Rethinking poverty: New research looks at deprivation beyond income level

broken-windows-1531752_1280Posted by Lance Wallace, Georgia Institute of Technology

Since social scientists and economists began measuring poverty, its definition has never strayed far from a discussion of income.

Now, new research shows there are multiple components of poverty that more accurately describe a household’s economic condition. “Deprivation” is more than simply low income, says Shatakshee Dhongde. Almost 15 percent of Americans are deprived in multiple dimensions.

“This study approaches poverty in a new way,” Dhongde says. “We tried to identify what is missing in the literature on poverty, and measure deprivation in six dimensions: health, education, standard of living, security, social connections, and housing quality. When you look at deprivation in these dimensions, you have a better picture of what is really going on with households, especially in developed countries like the United States.”

Tracking deprivation

Published in the journal Social Indicators Research, the study looks at deprivation in the US since the onset of the Great Recession, roughly 2008 to 2013. The source data for the study came from the American Community Survey conducted by the US Census Bureau.

The analysis shows that while the official income-based poverty rate averaged 13.2 percent from 2008 to 2013, the multi-dimensional deprivation index averaged 14.9 percent.

“Lack of education, severe housing burden, and lack of health insurance were some of the dimensions in which Americans were most deprived in,” Dhongde says. “Even though deprivation did increase during the recession, it began to improve between 2010 and 2013.”

When placed side-by-side, the multi-dimensional deprivation index was a better reflection of the people’s economic state than income alone. Further, the index was able to detect a more nuanced view of what might be driving people’s dissatisfaction.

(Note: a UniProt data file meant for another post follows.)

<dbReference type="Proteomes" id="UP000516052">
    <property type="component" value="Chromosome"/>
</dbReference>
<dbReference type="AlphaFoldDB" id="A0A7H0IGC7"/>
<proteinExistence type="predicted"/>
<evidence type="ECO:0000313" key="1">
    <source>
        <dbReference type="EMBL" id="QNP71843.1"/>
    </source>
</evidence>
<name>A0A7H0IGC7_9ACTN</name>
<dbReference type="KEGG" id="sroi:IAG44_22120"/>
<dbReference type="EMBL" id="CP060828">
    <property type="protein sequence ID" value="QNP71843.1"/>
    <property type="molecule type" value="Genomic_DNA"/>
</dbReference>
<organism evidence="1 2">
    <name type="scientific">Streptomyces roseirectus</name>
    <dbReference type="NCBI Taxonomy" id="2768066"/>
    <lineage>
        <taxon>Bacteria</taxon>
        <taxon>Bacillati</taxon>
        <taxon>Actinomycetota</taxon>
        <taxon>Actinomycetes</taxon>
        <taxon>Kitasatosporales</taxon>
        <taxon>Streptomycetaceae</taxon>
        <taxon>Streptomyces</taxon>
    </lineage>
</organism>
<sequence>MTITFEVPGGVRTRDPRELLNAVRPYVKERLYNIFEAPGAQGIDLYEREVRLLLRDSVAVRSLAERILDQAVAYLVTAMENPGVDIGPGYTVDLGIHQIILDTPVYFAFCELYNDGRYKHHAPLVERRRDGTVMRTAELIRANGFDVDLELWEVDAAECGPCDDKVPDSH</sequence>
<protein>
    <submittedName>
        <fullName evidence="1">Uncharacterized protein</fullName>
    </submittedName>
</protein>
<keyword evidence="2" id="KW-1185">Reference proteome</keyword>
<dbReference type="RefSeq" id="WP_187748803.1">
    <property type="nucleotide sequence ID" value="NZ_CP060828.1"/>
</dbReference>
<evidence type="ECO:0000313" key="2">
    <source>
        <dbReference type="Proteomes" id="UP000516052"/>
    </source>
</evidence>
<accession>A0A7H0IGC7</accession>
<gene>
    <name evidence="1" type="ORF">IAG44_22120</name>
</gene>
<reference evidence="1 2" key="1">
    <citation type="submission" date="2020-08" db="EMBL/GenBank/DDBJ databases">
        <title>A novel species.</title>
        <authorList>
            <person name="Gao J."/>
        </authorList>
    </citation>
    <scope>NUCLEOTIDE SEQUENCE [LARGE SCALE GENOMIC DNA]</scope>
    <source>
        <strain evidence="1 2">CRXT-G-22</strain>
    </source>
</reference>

Education, housing, health insurance

Interestingly, the study showed that there was not much overlap between individuals who were income poor and those who were multi-dimensionally deprived. Only 6.6 percent of the income poor were also deprived in multiple dimensions.

“Almost 30 percent of individuals with incomes slightly above the poverty threshold experienced multiple deprivations,” Dhongde says. “Our analysis underscores the need to look beyond income based poverty statistics in order to fully realize the impact of the recession on individual’s well-being.”

In order for a respondent to qualify as having multi-dimensional deprivation, he or she had to have more than one indicator of deprivation, such as lack of education and severe housing burden.

While research on deprivation has been growing in recent years in developing countries, this is the first time such an approach has been taken with poverty in the United States.

The study found the greatest deprivation in the US is in education, housing, and health insurance, and the greatest prevalence of deprivation was in the southern and western part of the country. The study specifically cited Asian and Hispanic populations as those experiencing the greatest prevalence of deprivation among ethnic groups.

Robert Haveman of the University of Wisconsin-Madison is coauthor of the study.

Bottom Line for Mentors and Programs

As this study shows, it is important to think about the challenges facing mentees and their families more comprehensively than through a strictly income-centric perspective. In approaching deprivation, mentors can directly influence one of the dimensions listed in this research: social connections. As this research and other studies have shown, having a supportive social connection is crucial in fostering positive outcomes for at-risk youth in the United States. Positive social support has ripple effects in other dimensions mentioned here, as well, particularly in education. Hardship in the United States comes in many forms, and being aware of the realities facing your mentee can go a long way in helping to build a trusting, understanding relationship between you and your mentee.

Original Study DOI: 10.1007/s11205-016-1379-1